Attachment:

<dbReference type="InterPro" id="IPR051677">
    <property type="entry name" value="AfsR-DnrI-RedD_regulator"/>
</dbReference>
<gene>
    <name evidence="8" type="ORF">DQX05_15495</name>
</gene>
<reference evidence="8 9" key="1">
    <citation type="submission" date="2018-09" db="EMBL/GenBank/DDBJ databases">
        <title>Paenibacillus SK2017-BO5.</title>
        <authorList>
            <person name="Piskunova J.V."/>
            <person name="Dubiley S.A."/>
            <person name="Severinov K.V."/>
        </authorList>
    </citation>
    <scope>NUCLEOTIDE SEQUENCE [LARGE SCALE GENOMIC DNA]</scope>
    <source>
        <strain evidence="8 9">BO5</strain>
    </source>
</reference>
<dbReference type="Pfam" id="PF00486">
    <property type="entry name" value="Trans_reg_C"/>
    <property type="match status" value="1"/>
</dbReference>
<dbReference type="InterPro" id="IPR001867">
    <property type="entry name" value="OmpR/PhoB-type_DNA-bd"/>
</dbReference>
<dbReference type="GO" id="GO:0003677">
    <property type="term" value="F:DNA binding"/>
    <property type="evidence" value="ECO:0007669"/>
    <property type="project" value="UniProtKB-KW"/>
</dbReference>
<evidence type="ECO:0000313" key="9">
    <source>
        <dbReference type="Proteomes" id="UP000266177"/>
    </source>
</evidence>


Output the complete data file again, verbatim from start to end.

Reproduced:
<dbReference type="InterPro" id="IPR051677">
    <property type="entry name" value="AfsR-DnrI-RedD_regulator"/>
</dbReference>
<gene>
    <name evidence="8" type="ORF">DQX05_15495</name>
</gene>
<reference evidence="8 9" key="1">
    <citation type="submission" date="2018-09" db="EMBL/GenBank/DDBJ databases">
        <title>Paenibacillus SK2017-BO5.</title>
        <authorList>
            <person name="Piskunova J.V."/>
            <person name="Dubiley S.A."/>
            <person name="Severinov K.V."/>
        </authorList>
    </citation>
    <scope>NUCLEOTIDE SEQUENCE [LARGE SCALE GENOMIC DNA]</scope>
    <source>
        <strain evidence="8 9">BO5</strain>
    </source>
</reference>
<dbReference type="Pfam" id="PF00486">
    <property type="entry name" value="Trans_reg_C"/>
    <property type="match status" value="1"/>
</dbReference>
<dbReference type="InterPro" id="IPR001867">
    <property type="entry name" value="OmpR/PhoB-type_DNA-bd"/>
</dbReference>
<dbReference type="GO" id="GO:0003677">
    <property type="term" value="F:DNA binding"/>
    <property type="evidence" value="ECO:0007669"/>
    <property type="project" value="UniProtKB-KW"/>
</dbReference>
<evidence type="ECO:0000313" key="9">
    <source>
        <dbReference type="Proteomes" id="UP000266177"/>
    </source>
</evidence>